I am also amazed at how comments refer to creationist literature , books and websites with little critique of the views they hold up as warriors against evolutionary consensus.  A number of these "creationist warriors" turn out to be people who hold to the view that the earth is very ancient, the flood was not world wide (if it happened at all), and believe that all life decended from a common ancestor, including human life.  This leads me to believe many Christians don't even read through the literature of their own heros.  Citing Micheal Behe, as Joy does above, is a good example of this.  

"For example, both humans and chimps have a broken copy of a gene that in other mammals helps make vitamin C. ... It's hard to imagine how there could be stronger evidence for common ancestry of chimps and humans. ... Despite some remaining puzzles, there’s no reason to doubt that Darwin had this point right, that all creatures on earth are biological relatives.” The Edge of Evolution, pp 71–2.

I think Joy would take huge exception to this statement of Dr. Behe.  That is the confusing, if not hypocritical stance of many fundamentalist commentators, often mixed in with bold type Bible verses use for decoration rather than for their relevancy.

This is where I am coming from:

If anyone teaches anything different and doesn’t agree with sound teaching about our Lord Jesus Christ and teaching that is consistent with godliness,  that person is conceited. They don’t understand anything but have a sick obsession with debates and arguments. This creates jealousy, conflict, verbal abuse, and evil suspicions.  There is constant bickering between people whose minds are ruined and who have been robbed of the truth. They think that godliness is a way to make money!

1 Timothy 6:3-6 (CEB)

"Remind them to submit to rulers and authorities. They should be obedient and ready to do every good thing. They shouldn’t speak disrespectfully about anyone, but they should be peaceful, kind, and show complete courtesy toward everyone.  We were once foolish, disobedient, deceived, and slaves to our desires and various pleasures too. We were spending our lives in evil behavior and jealousy. We were disgusting, and we hated other people.  But “when God our savior’s kindness and love appeared,  he saved us because of his mercy, not because of righteous things we had done."

Titus 3:1-5 (CEB)




So…………………. for the past few weeks I have done my best to keep up with the discussion in this forum, I have read some stuff by Garrison Keiller, and, last week, I saw the familiar “co-exist” bumper sticker.

Heated exchanges in this forum have identified what seem to be mutually exclusive perspectives. While the impression is given that the discussion was about matters of eternal significance, the tone betrays what in many families would be referred to as a nasty case of sibling rivalry.

This morning, as I drank my coffee and enjoyed the unusually cool California summer morning, these questions bubbled to the surface of my not always clear thinking:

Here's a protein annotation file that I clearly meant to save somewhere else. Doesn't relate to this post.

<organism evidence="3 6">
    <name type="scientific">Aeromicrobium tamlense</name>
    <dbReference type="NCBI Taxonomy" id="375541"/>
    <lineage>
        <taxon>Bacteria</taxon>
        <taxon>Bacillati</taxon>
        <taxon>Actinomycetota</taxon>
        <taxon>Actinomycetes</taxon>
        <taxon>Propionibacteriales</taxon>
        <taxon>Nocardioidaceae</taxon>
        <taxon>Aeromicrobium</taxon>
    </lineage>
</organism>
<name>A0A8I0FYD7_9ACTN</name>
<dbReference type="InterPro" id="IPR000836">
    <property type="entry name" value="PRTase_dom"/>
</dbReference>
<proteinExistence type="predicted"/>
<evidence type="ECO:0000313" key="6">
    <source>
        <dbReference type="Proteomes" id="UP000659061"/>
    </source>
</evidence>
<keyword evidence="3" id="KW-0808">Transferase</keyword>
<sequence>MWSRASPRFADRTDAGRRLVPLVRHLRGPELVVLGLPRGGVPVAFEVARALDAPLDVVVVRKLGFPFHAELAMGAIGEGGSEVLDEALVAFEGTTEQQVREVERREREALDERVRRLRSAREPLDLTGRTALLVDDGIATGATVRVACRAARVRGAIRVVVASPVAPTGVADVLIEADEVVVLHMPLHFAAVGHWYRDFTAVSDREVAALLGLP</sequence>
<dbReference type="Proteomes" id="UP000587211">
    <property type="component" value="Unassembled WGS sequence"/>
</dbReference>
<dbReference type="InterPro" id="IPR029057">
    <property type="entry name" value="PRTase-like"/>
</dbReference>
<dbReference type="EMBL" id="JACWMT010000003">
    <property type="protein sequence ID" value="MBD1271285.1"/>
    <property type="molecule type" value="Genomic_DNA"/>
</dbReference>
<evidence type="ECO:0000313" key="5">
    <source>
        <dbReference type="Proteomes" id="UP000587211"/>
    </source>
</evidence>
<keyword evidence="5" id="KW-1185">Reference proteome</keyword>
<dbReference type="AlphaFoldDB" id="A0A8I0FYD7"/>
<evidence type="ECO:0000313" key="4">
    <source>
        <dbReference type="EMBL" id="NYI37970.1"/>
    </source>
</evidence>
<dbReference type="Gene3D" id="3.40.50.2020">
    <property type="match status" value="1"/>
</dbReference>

1. What is the meaning of the phrase “mutually exclusive”? Many mutually exclusive things seem to co-exist quite nicely in Lake Wobegon.
  2. Alternatively, what is the significance of the bumper sticker that commands us to “co-exist”? Who does the commanding? Who, or what, can co-exist? Can everything be tolerated? If not, what cannot, what is the remedy, and who decides?
  3. Is it (important, necessary, possible, inevitable) for conflicting (views, perspectives, interests), to continue to co-exist, (for now, until the end of time, indefinitely)…?
  4. Is the community (group, church, family, nation, human race) itself of ultimate value? If so, there seems to be a need for reconciliation at all cost.
  5. In the big scheme of things, are we ever permitted to say that my (group, tribe, clan, perspective), is more valuable than your (group, tribe, clan, perspective), and mine must survive and thrive, even, or especially, at the expense of the survival of yours?
  6. If so, where is the line? Is it my ethnicity first? Or within that, my country first? Or within that, my city first? Or within that, my group (church, clan) first? Or within that, my family first? Or within that, me first? If there is a line, who put it there? Based on what?

I don’t pretend to know the answers to these questions. I know some shortcuts. Sunday School answers. Every easy answer seems only to lead to more difficult questions. 

So I offer these thoughts in the hope that those of you reading them, will pause……..and think.

If, as you claim, the evolutionists find 'their own frauds, how come the examples mentioned are still in the textbooks.  Haeckels embryos were found to be a fraud over a hundred years ago by the University.

If they removed all the lies out of the textbooks, they wouldn't have any so-called evidence to support evolution, which would then fall flat.

When an evolutionist had to admit to a creationist speaker that what is currently in the textbooks regarding evolution is either lies, fraud or misleading, the evolutionist asked what should be put in their place.  Amazing!  If their evidence is so lacking perhaps they should get a better theory, such as creation.